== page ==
In today’s Journal
* Quote of the Day
* I didn’t plan
* The numbers
Quote of the Day
“The first principle is that you must not fool yourself — and you are the easiest person to fool.” Richard Feynman
I didn’t plan to be back today with a Journal entry, but a comment on yesterday’s post… well, it’s as if I wrote “blue” and the commenter read “xvhbzrr.”
It doesn’t really matter except that it also vividly illustrates exactly the attitude I was talking about in yesterday’s post.
You can read the comment that prompted my response at https://hestanbrough.com/the-journal-tuesday-september-17/#comments.
Here’s my response:
First, every post I’ve ever written is aimed at writers who at least believe they want to be professional fiction writers. Hobbyists and those who write memoir only for their family are fine, but those aren’t the writers I’m advising.
Second, OF COURSE writing into the dark “terrified” your outliner. Of course it did. It terrifies thousands of outliners, maybe millions. Because like everyone else alive today, your outliner was taught to second-guess every single stinking thing he writes. He was taught to not trust his subconscious storyteller. He was taught that a writer can’t possibly turn out a good story without input from critique groups and without rewrites. Just like all the rest of us were taught. By non-writers. Duh.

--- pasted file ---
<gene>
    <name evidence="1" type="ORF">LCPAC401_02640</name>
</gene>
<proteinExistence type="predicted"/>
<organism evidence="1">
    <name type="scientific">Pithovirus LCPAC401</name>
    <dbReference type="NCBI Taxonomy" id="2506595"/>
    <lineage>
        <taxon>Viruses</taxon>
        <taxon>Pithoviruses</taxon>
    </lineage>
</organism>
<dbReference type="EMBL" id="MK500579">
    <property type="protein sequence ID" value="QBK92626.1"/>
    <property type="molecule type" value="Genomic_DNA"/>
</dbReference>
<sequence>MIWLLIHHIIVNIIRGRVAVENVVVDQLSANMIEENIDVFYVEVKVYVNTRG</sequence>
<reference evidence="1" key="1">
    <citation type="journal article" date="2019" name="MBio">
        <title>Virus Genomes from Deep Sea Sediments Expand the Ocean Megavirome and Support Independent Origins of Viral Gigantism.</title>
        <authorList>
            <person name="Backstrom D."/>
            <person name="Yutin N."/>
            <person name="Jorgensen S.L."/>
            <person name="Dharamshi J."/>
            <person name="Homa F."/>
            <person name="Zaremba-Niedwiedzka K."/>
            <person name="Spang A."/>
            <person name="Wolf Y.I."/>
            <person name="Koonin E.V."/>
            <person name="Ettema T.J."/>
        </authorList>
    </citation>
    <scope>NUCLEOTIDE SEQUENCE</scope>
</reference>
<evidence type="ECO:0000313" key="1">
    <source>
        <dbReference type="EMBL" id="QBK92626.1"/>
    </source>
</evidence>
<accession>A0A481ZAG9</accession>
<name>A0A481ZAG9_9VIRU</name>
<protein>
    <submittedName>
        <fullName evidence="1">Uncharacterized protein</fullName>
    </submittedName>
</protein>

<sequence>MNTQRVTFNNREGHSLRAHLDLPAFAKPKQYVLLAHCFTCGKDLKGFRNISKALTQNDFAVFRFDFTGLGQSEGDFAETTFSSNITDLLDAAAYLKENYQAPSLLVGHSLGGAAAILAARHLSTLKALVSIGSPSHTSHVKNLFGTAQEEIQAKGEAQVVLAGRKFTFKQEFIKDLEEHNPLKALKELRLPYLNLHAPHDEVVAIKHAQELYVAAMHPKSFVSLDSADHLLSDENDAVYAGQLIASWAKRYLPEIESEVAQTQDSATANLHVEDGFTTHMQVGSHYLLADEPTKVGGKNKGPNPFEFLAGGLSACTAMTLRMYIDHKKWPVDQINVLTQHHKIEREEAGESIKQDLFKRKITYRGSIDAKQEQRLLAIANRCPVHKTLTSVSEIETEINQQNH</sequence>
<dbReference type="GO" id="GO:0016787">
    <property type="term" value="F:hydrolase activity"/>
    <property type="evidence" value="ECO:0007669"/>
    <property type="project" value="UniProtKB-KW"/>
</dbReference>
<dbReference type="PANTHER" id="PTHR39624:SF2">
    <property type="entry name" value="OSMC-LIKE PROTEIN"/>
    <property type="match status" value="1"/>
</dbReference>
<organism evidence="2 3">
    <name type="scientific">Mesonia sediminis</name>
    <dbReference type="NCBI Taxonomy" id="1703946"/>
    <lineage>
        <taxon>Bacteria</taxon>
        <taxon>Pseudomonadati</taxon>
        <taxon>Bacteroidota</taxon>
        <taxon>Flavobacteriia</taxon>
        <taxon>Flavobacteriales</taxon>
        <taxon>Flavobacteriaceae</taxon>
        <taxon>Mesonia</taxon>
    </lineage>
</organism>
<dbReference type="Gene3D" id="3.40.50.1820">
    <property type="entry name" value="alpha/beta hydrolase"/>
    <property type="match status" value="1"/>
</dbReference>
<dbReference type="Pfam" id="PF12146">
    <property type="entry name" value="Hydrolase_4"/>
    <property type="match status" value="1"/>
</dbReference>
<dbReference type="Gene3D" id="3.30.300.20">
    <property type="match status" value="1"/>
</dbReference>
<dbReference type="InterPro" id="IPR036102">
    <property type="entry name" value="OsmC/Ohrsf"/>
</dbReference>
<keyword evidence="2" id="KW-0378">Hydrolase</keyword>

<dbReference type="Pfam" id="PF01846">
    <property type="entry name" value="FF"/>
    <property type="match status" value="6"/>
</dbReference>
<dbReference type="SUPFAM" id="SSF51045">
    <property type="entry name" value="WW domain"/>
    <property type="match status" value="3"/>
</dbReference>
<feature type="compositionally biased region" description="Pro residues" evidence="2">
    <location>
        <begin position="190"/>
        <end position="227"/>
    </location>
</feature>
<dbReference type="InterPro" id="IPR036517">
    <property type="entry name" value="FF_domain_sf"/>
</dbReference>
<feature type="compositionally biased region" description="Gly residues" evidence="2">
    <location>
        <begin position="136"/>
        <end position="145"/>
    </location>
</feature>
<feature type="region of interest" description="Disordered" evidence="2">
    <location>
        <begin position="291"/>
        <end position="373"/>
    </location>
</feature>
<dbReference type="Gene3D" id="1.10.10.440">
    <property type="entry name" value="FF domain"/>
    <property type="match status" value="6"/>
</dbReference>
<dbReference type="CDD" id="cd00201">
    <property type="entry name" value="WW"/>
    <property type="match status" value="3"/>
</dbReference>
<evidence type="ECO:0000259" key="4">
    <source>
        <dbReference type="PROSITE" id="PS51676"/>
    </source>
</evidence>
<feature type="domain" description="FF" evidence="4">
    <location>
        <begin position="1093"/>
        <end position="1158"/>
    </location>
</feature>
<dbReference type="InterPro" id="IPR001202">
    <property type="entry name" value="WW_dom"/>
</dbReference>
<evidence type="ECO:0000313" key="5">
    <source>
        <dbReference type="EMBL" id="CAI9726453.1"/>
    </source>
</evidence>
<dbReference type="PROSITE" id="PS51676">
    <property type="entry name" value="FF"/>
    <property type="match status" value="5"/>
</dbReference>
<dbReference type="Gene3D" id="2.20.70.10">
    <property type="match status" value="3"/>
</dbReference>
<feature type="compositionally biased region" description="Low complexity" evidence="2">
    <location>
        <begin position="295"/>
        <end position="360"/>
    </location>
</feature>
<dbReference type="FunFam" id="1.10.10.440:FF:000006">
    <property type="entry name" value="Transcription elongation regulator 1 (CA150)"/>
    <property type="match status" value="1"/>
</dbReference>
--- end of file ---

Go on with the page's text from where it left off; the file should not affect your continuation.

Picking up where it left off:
As for “…when the process goes awry and the story stops working. There is no advice for a pantser about how to troubleshoot this, other than ‘you have to outline.’”
You’re kidding, right? If you truly TRUST your subconscious mind, the “process” CAN’T “go awry.” That’s the whole point of WITD. And if a story “stops working” or grinds to a halt, here’s the advice (I’ve been saying this for five years, and DWS and others have been saying it much longer):
1. Trust your subconscious and write the next sentence.
2. If no next sentence comes, read back a bit and you’ll find where the scene ended.
3. Write the first sentence of the next scene and keep going. But TRUST in yourself is at the core.
All of that being said, it doesn’t bother me professionally if a writer chooses to spend a few months outlining and then a few years writing a novel, all because he can’t bring himself to trust in his own abilities. It does bother me personally. For example, I could never be friends with that writer because I can’t handle being around people who are scared of their own shadow.
But the point of my epiphany was how self-sabotaging so many writers are. They continually, literally take advice from non-writers on how to write fiction, and they IGNORE advice from actual long-term fiction writers who are successful in the field: writers like Heinlein and Asimov and King and Higgins and Child and DWS and Kris Rusch. It’s exactly like choosing to take legal advice from your plumber because the plumber says what you want to hear instead of getting advice from your brother who’s been a successful attorney for 20+ years. And that (and your comment) tells me I’m basically beating my head against the wall.
But I can even shake off my desire to care about and try to help those folks. If someone else’s decision doesn’t affect my income or my production, what do I care? (On a side note, DWS was SO right five years ago when he advised me against trying to teach WITD.)
I do get frustrated at second-stage (and even first-stage) writers who perpetuate the myths and hand out advice like candy. I get much more upset with them than with those writers who unwittingly accept that crappy advice.